The last two years have been the perfect storm for inflation. Not only have these trends not let up, they have also accelerated. Rising prices affect all aspects of the economy, from the Fed's macroeconomic policies to the microeconomic decisions of households and businesses. Concerns over the impact of inflation on interest rates, consumer spending and corporate profits have pushed the broad market back toward bear market territory. How can long-term investors maintain perspective in this challenging environment?
Last week's data show that the Consumer Price Index, a common measure of inflation, accelerated again in May after briefly slowing in April. Compared to the previous year, consumer prices rose a whopping 8.6%, the fastest growth rate since December 1981. Even "core" CPI, which measures the underlying inflationary trend, climbed 6%.
It's helpful to review how we got here. Beginning in 2021, global supply chain problems worsened due to strong consumer and business demand as the economy recovered. The war in Ukraine and other factors then led to steep increases in energy and food prices, directly hurting consumer pocketbooks. The competitive labor market has meant shortages of workers and higher wages, eating into the profit margins of businesses. For these reasons, inflation remains the central issue for investors, and there are two broad areas of concern that have weighed on markets.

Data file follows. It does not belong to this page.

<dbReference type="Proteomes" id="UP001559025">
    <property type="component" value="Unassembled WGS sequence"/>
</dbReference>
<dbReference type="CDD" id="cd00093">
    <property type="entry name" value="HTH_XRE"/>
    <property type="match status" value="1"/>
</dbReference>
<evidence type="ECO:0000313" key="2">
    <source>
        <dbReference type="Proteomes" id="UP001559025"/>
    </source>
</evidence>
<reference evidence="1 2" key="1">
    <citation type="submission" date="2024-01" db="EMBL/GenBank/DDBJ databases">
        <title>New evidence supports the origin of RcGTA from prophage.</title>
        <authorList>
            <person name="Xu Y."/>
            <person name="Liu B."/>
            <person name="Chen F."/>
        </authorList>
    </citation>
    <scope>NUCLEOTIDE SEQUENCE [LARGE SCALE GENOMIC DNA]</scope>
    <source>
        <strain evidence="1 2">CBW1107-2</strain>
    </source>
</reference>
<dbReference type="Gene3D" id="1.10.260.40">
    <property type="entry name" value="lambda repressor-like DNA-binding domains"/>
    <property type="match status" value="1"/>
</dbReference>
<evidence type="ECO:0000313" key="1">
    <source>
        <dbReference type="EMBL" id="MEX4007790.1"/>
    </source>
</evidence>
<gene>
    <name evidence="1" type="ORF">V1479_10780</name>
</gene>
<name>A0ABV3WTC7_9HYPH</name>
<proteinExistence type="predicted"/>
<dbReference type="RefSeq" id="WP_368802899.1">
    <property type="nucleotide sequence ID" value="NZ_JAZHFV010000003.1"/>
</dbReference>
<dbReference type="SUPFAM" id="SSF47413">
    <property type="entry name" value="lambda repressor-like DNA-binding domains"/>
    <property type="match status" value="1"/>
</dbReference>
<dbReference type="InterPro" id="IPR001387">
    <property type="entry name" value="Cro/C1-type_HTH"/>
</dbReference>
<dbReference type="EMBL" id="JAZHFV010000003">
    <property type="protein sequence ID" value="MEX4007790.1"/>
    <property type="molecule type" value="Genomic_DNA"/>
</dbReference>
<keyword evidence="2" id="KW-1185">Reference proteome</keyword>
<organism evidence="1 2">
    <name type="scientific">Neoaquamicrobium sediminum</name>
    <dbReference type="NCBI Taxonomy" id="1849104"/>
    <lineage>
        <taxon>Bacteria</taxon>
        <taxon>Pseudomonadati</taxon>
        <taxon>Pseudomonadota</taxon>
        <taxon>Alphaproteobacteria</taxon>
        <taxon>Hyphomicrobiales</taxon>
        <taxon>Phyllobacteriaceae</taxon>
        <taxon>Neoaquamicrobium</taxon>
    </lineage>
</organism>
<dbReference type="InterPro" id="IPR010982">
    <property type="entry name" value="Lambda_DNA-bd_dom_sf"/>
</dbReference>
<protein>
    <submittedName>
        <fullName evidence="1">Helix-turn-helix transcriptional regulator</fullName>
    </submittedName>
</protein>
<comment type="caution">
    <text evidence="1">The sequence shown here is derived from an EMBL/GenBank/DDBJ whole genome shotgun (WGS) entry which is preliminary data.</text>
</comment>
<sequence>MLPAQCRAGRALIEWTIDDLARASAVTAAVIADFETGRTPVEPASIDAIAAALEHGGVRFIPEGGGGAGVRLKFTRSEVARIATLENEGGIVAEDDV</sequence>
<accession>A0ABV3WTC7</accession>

First, investors are worried that the Fed will be forced to "induce" a recession in order to control inflation. This is exactly what the central bank did under Paul Volcker in response to the stagflation of the late 1970s and early 1980s. By tightening monetary policy, the Fed was able to control runaway inflation at the expense of economic growth. Fortunately, it worked, setting the stage for subsequent growth over the 1980s and 1990s.
While the parallel to the Volcker era is instructive, there are important differences today. Inflation was much worse throughout the 1970s with multiple periods of double-digit price gains over the decade. Not only have all economists and central bankers studied that period extensively but the Fed is already beginning to tighten more quickly, albeit with an unfortunate delay. In contrast, the Volcker Fed didn't begin to aggressively tighten until 1979 after annualized inflation had already averaged 8.2% for nearly 7 years.
Also, unlike the 1970s, underlying demand in the economy is still fundamentally strong and unemployment is near historic lows. Ironically, this is one reason inflation is a problem in the first place. Thus, if supply were to catch up, prices could theoretically begin to normalize, easing some of the economic stress. So, while a technical recession is always possible as the Fed tightens, we are not beginning with a period of economic stagnation nor a runaway inflationary spiral.